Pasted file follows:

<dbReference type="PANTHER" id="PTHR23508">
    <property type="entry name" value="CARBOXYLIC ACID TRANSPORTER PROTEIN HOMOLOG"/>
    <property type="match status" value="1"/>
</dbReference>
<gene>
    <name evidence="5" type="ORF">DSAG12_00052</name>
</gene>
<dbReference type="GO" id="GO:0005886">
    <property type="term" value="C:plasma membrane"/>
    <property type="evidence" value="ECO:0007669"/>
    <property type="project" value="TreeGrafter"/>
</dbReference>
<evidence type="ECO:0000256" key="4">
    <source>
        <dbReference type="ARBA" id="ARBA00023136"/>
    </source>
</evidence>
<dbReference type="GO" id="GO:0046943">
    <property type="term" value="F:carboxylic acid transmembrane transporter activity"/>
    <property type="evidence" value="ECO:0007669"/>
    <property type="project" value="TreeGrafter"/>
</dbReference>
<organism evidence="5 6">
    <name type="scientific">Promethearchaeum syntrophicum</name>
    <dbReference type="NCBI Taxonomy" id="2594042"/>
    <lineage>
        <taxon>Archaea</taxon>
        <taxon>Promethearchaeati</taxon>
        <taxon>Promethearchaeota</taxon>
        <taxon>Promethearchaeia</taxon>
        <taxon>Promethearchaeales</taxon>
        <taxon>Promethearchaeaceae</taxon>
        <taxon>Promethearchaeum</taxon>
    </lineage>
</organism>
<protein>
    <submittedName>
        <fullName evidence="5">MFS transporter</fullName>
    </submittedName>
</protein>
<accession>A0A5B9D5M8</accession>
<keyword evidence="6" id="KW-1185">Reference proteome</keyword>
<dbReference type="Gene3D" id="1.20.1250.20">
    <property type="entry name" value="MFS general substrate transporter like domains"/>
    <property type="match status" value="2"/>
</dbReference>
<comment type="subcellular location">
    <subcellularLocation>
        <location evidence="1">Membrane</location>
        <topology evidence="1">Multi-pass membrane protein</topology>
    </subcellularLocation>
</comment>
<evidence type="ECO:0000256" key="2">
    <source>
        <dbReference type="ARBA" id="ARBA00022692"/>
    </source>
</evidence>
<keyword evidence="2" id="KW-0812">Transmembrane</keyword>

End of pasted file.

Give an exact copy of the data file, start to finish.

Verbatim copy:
<dbReference type="PANTHER" id="PTHR23508">
    <property type="entry name" value="CARBOXYLIC ACID TRANSPORTER PROTEIN HOMOLOG"/>
    <property type="match status" value="1"/>
</dbReference>
<gene>
    <name evidence="5" type="ORF">DSAG12_00052</name>
</gene>
<dbReference type="GO" id="GO:0005886">
    <property type="term" value="C:plasma membrane"/>
    <property type="evidence" value="ECO:0007669"/>
    <property type="project" value="TreeGrafter"/>
</dbReference>
<evidence type="ECO:0000256" key="4">
    <source>
        <dbReference type="ARBA" id="ARBA00023136"/>
    </source>
</evidence>
<dbReference type="GO" id="GO:0046943">
    <property type="term" value="F:carboxylic acid transmembrane transporter activity"/>
    <property type="evidence" value="ECO:0007669"/>
    <property type="project" value="TreeGrafter"/>
</dbReference>
<organism evidence="5 6">
    <name type="scientific">Promethearchaeum syntrophicum</name>
    <dbReference type="NCBI Taxonomy" id="2594042"/>
    <lineage>
        <taxon>Archaea</taxon>
        <taxon>Promethearchaeati</taxon>
        <taxon>Promethearchaeota</taxon>
        <taxon>Promethearchaeia</taxon>
        <taxon>Promethearchaeales</taxon>
        <taxon>Promethearchaeaceae</taxon>
        <taxon>Promethearchaeum</taxon>
    </lineage>
</organism>
<protein>
    <submittedName>
        <fullName evidence="5">MFS transporter</fullName>
    </submittedName>
</protein>
<accession>A0A5B9D5M8</accession>
<keyword evidence="6" id="KW-1185">Reference proteome</keyword>
<dbReference type="Gene3D" id="1.20.1250.20">
    <property type="entry name" value="MFS general substrate transporter like domains"/>
    <property type="match status" value="2"/>
</dbReference>
<comment type="subcellular location">
    <subcellularLocation>
        <location evidence="1">Membrane</location>
        <topology evidence="1">Multi-pass membrane protein</topology>
    </subcellularLocation>
</comment>
<evidence type="ECO:0000256" key="2">
    <source>
        <dbReference type="ARBA" id="ARBA00022692"/>
    </source>
</evidence>
<keyword evidence="2" id="KW-0812">Transmembrane</keyword>